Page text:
Up until today, that is. This morning big data software and Hadoop distro provider MapR announced free Hadoop On-Demand Training for developers, analysts and administrators that meets certification requirements.

Microsoft's Play to Rule Analytics' 3rd Wave

One billion Excel users may not sleep tonight. It won’t be a problem that keeps them awake, but a new toy. And, get this -- it’s free.

Today Microsoft introduces a new Power BI -- a service that helps users bring data in, wring value out and visualize the results. It’s geared toward line of business users, not data geeks, and may be pivotal in helping enterprises usher in a “data culture.”

Some may see this new data culture as Microsoft’s birthright (sort of) given that 1 billion workers use Excel today and that analytics is a natural progression. But Microsoft certainly isn’t taking anything for granted. “We’re lowering the barriers to entry by removing the friction and greasing the gears,” said James Phillips, general manager, data experiences at Microsoft. 

CMSWire Top Contributors 2014 - Joanna Schloss

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If you're interested in topics like big data analytics, business intelligence, business analytics and data warehousing, then you have a friend in Joanna Schloss. In her role as subject matter expert in the Dell Center of Excellence, Joanna helps clients deal with the challenges of data and information management, including such things as managing multiple platforms, applications systems and analytic environments. We're fortunate to have her share her expertise on CMSWire, where she regularly engages our readers with her thought-provoking posts.

What's Next for Big Data? Predictions for 2015

Some people believe it takes two full years for students to fully understand and master new concepts. The first year in the cycle, when a new concept is introduced, is considered a learning year. The following year is considered a growth and review year.

The thinking holds that while students technically learn about new concepts during the first year, it’s not until the second year that they can truly begin applying them in an active manner, one that displays measurable growth and development.

In many ways, the landscape of big data at the close of 2014 can be described in similar terms.

Generally speaking, 2014 was a learning year. IT decision makers across all verticals realized they could no longer ignore the changing landscape brought on by growth in the volume, velocity and variety of data. Investments were made and infrastructure was overhauled. After many years of pomp and circumstance, 2014 was the year big data finally become the infrastructure of reality.

Hortonworks IPO: Why It Has to Happen Tomorrow

2014-11-December-Wall-Street.jpgYou can bet that the folks at Hortonworks’ won’t sleep much tonight, instead they’ll likely be replaying and rethinking every move they’ve made as a private company and every aspect of their strategy. As the youngest of the three primary, independent, commercial Hadoop distribution providers, they’ve gone from saying that they wouldn’t be talking about an IPO anytime soon, to suggesting that it might happen in 2015, to secretly filing in August, to unveiling the filing last month, to setting the date for the actual offering -- it’s tomorrow.

What’s the sudden hurry?

As Gartner analyst Merv Adrian puts it, “There might not be a better time.”

And, at least in the near term, he may have a point. Unless it’s possible to go back in time, that is.

Wizeline Partners with Salesforce to Deliver Intelligent Product Data

The two-second product pitch for the year-old Wizeline data intelligence platform would be "a new way of thinking about product development."

That's how Adam Sewall, director of marketing and partnerships at the San Francisco-based tech company, sees it.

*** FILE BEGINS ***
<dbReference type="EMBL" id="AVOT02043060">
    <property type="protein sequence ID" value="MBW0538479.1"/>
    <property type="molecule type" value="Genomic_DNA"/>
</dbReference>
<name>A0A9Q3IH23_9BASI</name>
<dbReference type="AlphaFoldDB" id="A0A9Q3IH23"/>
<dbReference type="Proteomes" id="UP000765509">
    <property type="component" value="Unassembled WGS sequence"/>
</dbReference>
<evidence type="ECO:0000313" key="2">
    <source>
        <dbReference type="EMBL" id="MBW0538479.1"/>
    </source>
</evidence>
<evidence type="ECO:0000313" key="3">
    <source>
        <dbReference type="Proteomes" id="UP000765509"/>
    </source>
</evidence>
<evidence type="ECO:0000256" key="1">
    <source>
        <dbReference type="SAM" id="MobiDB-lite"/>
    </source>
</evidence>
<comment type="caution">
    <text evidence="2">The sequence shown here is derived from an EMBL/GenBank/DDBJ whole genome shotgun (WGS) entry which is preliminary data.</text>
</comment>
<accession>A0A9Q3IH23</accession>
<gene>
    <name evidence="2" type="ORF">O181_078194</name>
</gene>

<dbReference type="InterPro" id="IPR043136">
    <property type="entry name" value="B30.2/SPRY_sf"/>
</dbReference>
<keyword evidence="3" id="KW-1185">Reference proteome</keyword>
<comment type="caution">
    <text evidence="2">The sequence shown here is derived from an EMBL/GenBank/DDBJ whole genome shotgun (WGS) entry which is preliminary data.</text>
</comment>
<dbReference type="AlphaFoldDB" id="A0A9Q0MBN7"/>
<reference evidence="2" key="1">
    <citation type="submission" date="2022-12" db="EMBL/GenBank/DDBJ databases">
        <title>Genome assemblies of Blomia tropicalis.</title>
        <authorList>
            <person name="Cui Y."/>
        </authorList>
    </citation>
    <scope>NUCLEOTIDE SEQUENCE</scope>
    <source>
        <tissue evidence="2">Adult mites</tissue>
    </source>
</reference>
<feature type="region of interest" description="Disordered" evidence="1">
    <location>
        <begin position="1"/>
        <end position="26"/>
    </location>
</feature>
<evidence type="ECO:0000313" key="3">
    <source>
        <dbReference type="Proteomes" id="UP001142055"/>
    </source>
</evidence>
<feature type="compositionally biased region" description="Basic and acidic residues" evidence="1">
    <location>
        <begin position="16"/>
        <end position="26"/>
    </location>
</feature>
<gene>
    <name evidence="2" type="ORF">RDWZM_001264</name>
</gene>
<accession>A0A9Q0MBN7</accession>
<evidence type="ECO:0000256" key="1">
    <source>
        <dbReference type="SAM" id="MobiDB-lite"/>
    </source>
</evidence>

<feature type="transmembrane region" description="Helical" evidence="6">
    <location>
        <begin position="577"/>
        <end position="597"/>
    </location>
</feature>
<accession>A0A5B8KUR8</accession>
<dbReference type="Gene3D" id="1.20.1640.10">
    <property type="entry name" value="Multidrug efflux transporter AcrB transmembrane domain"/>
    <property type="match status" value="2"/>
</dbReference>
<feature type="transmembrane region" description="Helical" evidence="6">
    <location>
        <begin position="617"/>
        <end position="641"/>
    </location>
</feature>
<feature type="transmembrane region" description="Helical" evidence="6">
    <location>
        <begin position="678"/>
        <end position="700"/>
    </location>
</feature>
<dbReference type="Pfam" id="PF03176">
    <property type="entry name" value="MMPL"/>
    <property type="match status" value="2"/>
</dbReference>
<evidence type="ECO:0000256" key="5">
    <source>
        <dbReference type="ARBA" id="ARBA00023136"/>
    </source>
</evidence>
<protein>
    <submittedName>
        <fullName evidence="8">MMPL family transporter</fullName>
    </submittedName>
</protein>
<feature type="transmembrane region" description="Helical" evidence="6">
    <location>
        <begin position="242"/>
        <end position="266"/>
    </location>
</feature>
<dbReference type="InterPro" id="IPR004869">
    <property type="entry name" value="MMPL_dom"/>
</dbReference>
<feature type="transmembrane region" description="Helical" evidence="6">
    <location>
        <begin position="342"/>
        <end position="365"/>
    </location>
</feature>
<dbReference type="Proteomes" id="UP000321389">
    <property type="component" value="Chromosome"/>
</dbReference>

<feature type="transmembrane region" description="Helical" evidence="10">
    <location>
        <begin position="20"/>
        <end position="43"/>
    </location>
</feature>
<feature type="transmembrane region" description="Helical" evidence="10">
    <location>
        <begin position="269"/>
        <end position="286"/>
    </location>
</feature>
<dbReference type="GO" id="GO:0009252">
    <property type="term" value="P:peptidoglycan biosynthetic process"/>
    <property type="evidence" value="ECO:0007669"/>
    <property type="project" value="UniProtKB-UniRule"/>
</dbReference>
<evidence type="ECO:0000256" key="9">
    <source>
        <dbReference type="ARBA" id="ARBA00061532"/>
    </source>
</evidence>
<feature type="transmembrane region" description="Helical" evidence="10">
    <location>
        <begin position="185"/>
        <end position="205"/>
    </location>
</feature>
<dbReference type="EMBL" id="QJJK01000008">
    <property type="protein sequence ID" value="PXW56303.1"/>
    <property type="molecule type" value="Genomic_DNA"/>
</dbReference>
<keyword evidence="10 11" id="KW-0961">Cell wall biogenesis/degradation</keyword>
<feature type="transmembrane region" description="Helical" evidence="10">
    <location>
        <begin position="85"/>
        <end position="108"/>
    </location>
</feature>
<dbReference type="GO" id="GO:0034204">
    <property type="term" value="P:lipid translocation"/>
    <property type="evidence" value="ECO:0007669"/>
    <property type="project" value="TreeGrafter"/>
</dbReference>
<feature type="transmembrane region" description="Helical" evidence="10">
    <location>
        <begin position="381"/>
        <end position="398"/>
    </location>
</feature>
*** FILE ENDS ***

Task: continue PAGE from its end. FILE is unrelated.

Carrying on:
To boost its data-driven approach to enhancing products, Wizeline yesterday became part of the Salesforce Partner Program and announced the availability of its new Product Tracker application on the Salesforce AppExchange.

IBM Patents Make Data Centers Smart Enough to Handle IoT

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IBM has patented two techniques that use analytics to improve cloud performance and efficiency in the data center. These patents probably won’t be put into practical use for at least a few years, but their development is noteworthy. Essentially, they are part of IBM's plan to stay on top of data center performance demands and needs as the Internet of Things gets into full swing.

Keeping Up with Evolving Business Processes

Thumbnail image for 2014-08-December-OfficeBeverlyGoodwin.jpgAbout a dozen years ago, many companies adopted rolling budgets as a way to update their financial outlook constantly instead of waiting for the end of the quarter or year. Essentially, they viewed each new month as the start of a new year, allowing them to adjust to the future based on trends of the recent past.

Ah, the good old days. Today things move much faster, not just with budget planning but with virtually every business process in almost every large company.

John Burton, CEO of Nintex, argues that this evolution in business processes stems largely from the explosion in unstructured data that allows teams of employees to react to new data, the needs of mobile workers, price changes, social media or other factors that come into play.

CMSWire asked him to share his point of view from the helm of a company that creates workflows for about 5,000 clients.

OpenText Buys Actuate: Beginning of a New Era for ECM?

When content management was introduced in the 1980s, it was cutting-edge, even bleeding edge and promised to transform the ways in which we work and do business. Getting “the right information, to the right people at the right time” was its promise. Much of that its promise has been realized, at least in terms of what we thought of as “information.”

But the world, back then, wasn’t digitized the way it is today. Data was far more static and when we heard “tsunami,” we thought of a dangerous wave of water rather than a wave of information that held the potential for tremendous opportunity. How times have changed.

And for content management vendors, today’s world of big data, small data and analytics opens the door for transformation. By harnessing their existing offerings and leveraging 3rd platform tools, enterprises will be able to engage with their customers and employees in more valuable ways — whether they ‘re pushing the right offerings to customers more intelligently, learning more about which products and services to put to market, becoming alert to customer problems before they become big problems and working more intelligently and more collaboratively with employees and business partners.